Cartoon: Expectations of Modern Christians

Expectations of Modern Christians

Ambassadors Visit St. Andrew’s, Audubon

Beautiful Pentecost Service

We weren’t the usual Ambassadors but three Ambassadors from Redeemer spent this Pentecost at St. Andrew’s, Audubon.

St. Andrew’s pastor, the Rev. William Mueller, writes a blog. He is the first pastor of now more than sixty we have encountered to make any attempt to reach out regularly on the internet. Kudos. Here’s a link.

This is the first church website (excepting Redeemer, East Falls) to use blogging as the focal point of a web presence. It looks like they have tried both Twitter and Facebook with less frequency, but at least they are trying. Both Twitter and Facebook are harder to maintain and require a lot of babysitting. That’s why we favor blogging as a starting point for churches wanting to use social media.

It looks like St. Andrew’s started blogging in March and kept at it pretty regularly through April with activity dropping a bit in May. We hope they keep it up! We’ve been at it for more than two years. Our experience is that it takes at least six months to begin to see results. Things move remarkably quickly when you start blogging more than three times per week. (We now, after some 750 posts, have as many as 4000 readers each month.)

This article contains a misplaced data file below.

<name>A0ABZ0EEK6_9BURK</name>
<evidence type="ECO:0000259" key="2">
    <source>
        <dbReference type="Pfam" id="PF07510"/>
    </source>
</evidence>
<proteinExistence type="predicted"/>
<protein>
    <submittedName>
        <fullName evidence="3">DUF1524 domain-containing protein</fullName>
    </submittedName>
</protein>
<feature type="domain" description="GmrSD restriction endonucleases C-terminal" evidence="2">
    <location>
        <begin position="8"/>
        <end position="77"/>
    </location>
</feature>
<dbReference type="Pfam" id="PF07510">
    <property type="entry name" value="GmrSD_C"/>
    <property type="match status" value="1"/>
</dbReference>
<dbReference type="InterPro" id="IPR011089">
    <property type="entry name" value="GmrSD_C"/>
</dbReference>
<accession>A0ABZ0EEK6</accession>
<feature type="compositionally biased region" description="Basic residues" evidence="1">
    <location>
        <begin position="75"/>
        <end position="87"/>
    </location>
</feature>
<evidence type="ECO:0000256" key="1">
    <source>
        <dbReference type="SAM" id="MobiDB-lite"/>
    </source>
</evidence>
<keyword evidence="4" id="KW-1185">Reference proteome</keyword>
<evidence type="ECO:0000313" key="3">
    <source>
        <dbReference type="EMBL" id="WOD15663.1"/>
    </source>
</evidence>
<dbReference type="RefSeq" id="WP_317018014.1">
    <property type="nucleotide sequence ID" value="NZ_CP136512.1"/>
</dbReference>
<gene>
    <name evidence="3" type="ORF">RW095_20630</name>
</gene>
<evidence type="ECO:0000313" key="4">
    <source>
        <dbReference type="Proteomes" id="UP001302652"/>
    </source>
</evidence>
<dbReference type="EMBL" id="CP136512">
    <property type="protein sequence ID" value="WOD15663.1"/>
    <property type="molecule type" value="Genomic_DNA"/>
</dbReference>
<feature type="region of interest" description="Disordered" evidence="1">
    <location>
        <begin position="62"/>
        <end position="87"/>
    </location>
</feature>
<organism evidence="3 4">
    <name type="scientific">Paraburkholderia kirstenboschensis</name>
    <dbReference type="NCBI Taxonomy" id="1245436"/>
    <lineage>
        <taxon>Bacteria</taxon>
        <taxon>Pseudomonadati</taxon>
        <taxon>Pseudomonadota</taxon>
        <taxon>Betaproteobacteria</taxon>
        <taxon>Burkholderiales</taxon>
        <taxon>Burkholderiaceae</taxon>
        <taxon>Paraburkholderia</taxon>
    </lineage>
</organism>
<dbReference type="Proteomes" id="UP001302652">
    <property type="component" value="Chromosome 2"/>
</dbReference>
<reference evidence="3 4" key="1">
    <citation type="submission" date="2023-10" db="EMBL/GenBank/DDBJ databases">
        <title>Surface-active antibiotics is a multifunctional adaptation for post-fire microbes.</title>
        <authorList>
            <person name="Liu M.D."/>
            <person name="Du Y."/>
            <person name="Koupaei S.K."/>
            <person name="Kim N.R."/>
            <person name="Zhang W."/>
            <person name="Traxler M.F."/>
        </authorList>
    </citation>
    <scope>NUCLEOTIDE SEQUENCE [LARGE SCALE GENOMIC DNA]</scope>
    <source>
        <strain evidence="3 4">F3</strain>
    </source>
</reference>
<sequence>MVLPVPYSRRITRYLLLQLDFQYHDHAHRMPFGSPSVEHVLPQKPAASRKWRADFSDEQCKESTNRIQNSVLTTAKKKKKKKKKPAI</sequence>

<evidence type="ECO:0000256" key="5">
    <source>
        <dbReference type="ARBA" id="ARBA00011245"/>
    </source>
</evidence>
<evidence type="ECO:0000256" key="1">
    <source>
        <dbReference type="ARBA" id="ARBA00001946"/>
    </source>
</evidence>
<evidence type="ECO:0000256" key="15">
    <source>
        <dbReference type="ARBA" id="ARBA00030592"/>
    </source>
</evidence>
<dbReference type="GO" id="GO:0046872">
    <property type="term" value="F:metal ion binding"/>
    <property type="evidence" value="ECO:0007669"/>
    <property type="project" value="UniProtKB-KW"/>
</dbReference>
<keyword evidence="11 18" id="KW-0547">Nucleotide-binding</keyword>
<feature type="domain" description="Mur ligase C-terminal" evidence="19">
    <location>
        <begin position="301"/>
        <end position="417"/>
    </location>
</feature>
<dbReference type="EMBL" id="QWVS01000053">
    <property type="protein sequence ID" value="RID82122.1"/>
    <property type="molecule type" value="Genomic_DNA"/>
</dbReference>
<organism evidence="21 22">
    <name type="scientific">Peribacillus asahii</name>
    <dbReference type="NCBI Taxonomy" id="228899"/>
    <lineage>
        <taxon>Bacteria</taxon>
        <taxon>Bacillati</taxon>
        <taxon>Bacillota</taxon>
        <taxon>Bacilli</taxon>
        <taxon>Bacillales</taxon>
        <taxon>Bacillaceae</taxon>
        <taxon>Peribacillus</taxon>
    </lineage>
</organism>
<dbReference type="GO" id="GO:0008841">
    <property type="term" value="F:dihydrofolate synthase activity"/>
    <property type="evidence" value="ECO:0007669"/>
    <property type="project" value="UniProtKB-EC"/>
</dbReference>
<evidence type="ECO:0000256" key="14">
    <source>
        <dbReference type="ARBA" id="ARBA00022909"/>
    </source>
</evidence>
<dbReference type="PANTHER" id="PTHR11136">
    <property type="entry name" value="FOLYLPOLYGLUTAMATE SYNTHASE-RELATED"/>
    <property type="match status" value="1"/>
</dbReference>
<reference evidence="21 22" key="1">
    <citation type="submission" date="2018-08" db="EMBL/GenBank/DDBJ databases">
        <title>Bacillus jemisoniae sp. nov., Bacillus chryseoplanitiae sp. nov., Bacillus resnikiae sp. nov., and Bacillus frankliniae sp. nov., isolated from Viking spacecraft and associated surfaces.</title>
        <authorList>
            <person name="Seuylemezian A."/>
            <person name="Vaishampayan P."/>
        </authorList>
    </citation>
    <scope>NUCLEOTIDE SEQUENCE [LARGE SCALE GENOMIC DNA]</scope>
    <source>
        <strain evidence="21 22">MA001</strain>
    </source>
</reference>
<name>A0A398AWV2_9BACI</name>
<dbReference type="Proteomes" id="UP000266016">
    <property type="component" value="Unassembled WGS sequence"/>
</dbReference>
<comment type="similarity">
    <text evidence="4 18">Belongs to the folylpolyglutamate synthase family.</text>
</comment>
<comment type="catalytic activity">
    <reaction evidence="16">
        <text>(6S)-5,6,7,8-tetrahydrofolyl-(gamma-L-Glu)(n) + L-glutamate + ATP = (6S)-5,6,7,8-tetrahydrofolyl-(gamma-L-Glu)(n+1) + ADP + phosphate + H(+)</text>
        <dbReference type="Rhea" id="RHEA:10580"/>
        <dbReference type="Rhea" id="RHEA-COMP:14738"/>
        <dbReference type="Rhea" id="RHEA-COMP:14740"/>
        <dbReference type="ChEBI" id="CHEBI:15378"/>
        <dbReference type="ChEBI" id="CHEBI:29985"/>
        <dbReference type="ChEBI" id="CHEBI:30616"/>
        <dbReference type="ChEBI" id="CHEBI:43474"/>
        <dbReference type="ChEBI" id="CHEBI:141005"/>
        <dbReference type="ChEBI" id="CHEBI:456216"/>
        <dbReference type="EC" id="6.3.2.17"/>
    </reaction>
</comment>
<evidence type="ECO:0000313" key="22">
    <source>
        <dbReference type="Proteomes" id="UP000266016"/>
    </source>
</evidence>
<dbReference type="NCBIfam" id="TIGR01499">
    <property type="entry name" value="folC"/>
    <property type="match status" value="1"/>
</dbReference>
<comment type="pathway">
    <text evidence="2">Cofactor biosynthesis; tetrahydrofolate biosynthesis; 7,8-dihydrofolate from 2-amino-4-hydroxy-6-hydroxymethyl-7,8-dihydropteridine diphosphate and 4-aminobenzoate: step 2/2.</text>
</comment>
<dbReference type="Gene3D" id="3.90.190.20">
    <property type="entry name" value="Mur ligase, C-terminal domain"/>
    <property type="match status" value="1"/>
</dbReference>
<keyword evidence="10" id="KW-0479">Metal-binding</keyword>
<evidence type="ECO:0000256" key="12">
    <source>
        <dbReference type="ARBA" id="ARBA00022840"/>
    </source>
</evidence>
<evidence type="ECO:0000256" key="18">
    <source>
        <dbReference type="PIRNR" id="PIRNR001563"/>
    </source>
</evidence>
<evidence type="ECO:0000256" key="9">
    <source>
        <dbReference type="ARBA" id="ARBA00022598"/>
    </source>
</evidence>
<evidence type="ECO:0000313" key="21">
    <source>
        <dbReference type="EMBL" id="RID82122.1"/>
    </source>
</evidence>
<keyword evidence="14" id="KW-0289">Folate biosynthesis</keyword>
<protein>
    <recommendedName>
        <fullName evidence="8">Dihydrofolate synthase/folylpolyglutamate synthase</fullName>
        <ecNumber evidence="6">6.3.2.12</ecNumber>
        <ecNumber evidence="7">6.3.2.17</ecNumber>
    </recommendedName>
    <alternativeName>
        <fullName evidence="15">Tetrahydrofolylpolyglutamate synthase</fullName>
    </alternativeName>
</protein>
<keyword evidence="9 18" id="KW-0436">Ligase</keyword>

Pastor Mueller’s sign-off is reminiscent of one of Redeemer’s former pastors. He often ended his pre-internet sermons with “See you at the Acme.” Pastor Mueller signs off with “See you at church.”

A friendly man greeted us as we came through the door and told us about their ministry to the homeless in Pottstown. He was the only member to speak to us. He told us about their group of guitar enthusiasts who center a ministry around music.

Music and the arts are key elements in worship at St. Andrew’s. They recently produced The Wizard of Oz. They are justly proud of their modern stained glass windows and their altar cross.

Musical offerings were varied and rich from a solo (“Day by Day”) to a bell choir prelude of a hymn which had been running through my head all week, prior to today’s worship, (“Oh, How I Love Jesus”) to still another prelude or introit (“This Little Light of Mine”). The choir anthem brought a smile, the tune was borrowed from Les Miserables. Much of the music was modern but the final hymn was by Hildegard of Bingen, dating back a thousand years. Great breadth of church tradition. This was the first church we’ve encountered in a long time that sang the psalm. (Redeemer always sang the psalm.)